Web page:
Edward Phelan

Director-General of the International Labour Organization, 1941-1948

Edward Phelan (Ireland) was born on 25 July 1888 in Waterford, Ireland. After studying at Liverpool University Phelan joined the British Civil Service. In 1916 he became a member of the Intelligence Division of the newly created Ministry of Labour, where he played a leading role in evolving the British proposal for the establishment of the ILO which was submitted to the 1919 Paris Peace Conference. Phelan was appointed Secretary of the Labour Section of the British delegation to the Peace Conference, served as Assistant Secretary of the Organising Committee to prepare the First Session of the International Labour Conference in 1919 Washington, and finally appointed Principal Secretary of that Conference. Phelan therefore knew the ILO in depth, having participated in the drafting of its Constitution.

Albert Thomas's first act on appointment as Director of the International Labour Office was to offer a post to Phelan, who thereby became the first official of the ILO. As first Head of the Diplomatic Division, Phelan took charge of the Office in the absence of Thomas and Butler, rose to be Assistant Director in 1933 and Deputy Director in 1938, became Acting Director on the resignation of John Winant in 1941, and in 1946, was appointed Director-General with retrospective effect from 1941.

Realizing the need for an early meeting of the members of the Organisation, even though war conditions rendered a regular session of the International Labour Conference impossible, Phelan undertook the necessary consultations and a Conference was convened in New York in October 1941, with the closing sitting taking place in the White House at President Roosevelt's invitation. The Conference emphasized the importance of associating the ILO with efforts to rebuild a peaceful world once the war ended.

During the war years, the ILO did all that it could with a nucleus of staff and a skeleton budget. Its standard setting work had to be suspended as no International Labour Conference would met, but advisory missions on social insurance were sent to countries in Latin America and elsewhere. The information programme was continued through the International Labour Review and various special publications. Close contact was maintained with Washington and London, where plans were already being developed for a new international organization to succeed the League of Nations.

Meeting in Philadelphia in April 1944, at the height of the second world war, the International Labour Conference - composed of tripartite delegates from 41 countries - agreed on seven Recommendations designed to deal with emerging problems in the fields of social security and employment , as well as social policy in dependent territories. More importantly, it adopted the Declaration of Philadelphia which laid down two basic principles: first, that it must be the central aim of national and international policy to achieve conditions in which all men and women can pursue their material well-being and their spiritual development in freedom and dignity, economic security and equal opportunity; and second, that all national and international efforts should be judged in the light of whether or not they help to further that aim.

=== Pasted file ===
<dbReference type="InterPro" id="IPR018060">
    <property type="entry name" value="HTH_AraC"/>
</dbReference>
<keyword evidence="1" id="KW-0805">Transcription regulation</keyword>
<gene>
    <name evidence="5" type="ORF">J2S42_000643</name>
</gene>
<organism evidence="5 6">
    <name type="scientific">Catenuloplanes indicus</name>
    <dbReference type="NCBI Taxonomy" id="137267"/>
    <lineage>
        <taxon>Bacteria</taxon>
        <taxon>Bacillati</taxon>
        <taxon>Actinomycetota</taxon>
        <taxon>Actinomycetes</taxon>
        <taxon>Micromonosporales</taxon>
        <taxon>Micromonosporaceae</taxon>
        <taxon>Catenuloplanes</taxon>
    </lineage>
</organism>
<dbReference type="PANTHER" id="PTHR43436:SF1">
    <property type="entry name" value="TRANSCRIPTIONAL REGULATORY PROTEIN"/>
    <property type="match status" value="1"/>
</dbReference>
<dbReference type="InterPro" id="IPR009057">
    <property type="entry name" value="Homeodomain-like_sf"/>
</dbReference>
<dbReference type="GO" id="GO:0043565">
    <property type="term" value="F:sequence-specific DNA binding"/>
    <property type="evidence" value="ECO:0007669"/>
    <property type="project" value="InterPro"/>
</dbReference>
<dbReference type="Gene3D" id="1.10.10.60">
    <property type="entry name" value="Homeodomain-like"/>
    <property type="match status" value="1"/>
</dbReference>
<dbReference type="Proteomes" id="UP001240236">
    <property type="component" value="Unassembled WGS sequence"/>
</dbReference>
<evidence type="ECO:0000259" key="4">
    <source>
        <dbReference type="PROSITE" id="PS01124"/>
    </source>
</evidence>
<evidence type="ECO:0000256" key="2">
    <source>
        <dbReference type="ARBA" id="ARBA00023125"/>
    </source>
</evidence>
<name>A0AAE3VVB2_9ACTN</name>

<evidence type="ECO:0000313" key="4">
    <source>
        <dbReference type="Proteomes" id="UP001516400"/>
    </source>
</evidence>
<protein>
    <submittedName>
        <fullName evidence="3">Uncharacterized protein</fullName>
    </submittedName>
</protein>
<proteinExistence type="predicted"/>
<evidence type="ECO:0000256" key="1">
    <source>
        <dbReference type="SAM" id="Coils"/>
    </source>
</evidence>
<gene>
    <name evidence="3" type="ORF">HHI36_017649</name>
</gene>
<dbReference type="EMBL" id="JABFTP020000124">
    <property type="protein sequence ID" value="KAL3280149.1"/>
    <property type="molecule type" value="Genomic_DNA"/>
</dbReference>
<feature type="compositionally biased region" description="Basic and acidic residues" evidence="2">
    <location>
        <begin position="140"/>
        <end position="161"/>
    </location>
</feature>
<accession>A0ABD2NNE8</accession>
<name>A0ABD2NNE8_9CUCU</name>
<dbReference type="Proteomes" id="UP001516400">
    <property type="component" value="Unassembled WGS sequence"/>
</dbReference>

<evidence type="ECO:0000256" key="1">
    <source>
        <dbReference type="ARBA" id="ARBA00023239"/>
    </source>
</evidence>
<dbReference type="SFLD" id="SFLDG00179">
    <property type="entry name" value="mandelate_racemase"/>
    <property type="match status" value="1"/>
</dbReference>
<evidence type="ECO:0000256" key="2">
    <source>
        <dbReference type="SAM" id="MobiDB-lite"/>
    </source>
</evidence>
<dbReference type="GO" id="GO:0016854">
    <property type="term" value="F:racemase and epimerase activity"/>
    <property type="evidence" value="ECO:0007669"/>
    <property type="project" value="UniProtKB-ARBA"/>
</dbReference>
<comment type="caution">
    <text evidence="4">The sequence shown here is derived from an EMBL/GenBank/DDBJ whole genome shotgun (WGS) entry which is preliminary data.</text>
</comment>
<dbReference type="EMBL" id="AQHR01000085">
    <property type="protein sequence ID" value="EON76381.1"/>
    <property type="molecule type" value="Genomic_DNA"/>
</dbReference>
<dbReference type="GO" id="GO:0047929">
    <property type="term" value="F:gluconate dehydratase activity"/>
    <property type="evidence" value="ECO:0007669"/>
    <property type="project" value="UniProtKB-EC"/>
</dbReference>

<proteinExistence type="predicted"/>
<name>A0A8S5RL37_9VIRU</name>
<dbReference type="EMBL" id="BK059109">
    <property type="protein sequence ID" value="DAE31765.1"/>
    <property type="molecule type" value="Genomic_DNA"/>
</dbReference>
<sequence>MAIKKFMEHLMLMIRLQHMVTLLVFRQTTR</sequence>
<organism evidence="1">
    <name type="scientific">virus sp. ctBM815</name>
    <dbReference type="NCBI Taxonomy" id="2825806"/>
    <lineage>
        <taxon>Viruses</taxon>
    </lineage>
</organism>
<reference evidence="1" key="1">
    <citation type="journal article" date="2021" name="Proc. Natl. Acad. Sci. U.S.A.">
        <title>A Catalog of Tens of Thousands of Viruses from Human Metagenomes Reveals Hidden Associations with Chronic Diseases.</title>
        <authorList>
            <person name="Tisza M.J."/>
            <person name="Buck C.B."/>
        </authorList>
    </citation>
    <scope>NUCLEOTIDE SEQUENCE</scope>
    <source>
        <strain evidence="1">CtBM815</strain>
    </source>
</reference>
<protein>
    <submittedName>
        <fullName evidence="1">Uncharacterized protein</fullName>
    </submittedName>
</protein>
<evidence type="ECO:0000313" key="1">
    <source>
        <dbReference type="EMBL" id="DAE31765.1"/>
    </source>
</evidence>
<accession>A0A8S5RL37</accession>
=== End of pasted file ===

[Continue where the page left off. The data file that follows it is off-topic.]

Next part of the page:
In the Declaration, the ILO's original mandate was formulated in more comprehensive and positive terms. The ILO was entrusted with a special responsibility to the peoples of the world to examine and consider international economic and financial policies and measures in order to ensure that social policy was made a dominant concern and the welfare of the people a central objective. The earlier concept of protecting workers against hazards was replaced by a more affirmative ideal of social security to provide a basic income, comprehensive medical care, and effective promotion of health and well-being. The aim of preventing unemployment was restated in terms of fostering full employment and thus contributing to higher living standards. The problem of working conditions was no longer considered solely in relation to removing specific hardships, but was placed in the broader context of policies governing wages, working hours etc.

In June 1945, the Charter of the United Nations was adopted at San Francisco, and the new pattern of postwar international organization began to emerge. But the place of the ILO in that system had not been defined. At San Francisco, the representatives of the ILO had been received coldly; there were pressures for a clean sweep of the League of Nations and organizations associated with it. At the invitation of General de Gaulle, the International Labour Conference met in Paris and set to work to revise the Constitution to meet the demands of the postwar era. Provisions concerning relation with the League of Nations were deleted and similar provisions on relations with the United Nations were added. In the early months of 1946, negotiations began between the ILO and the United Nations. The resulting Agreement was the first of its kind to be concluded between the United Nations and a specialized agency, and served to a large extent as the model for subsequent agreements.

Another significant achievement under Phelan's leadership of the ILO, was the adoption of Convention No. 87 on freedom of association and the right to organize by the International Labour Conference in 1948. Edward Phelan died in Geneva on 15 September 1967.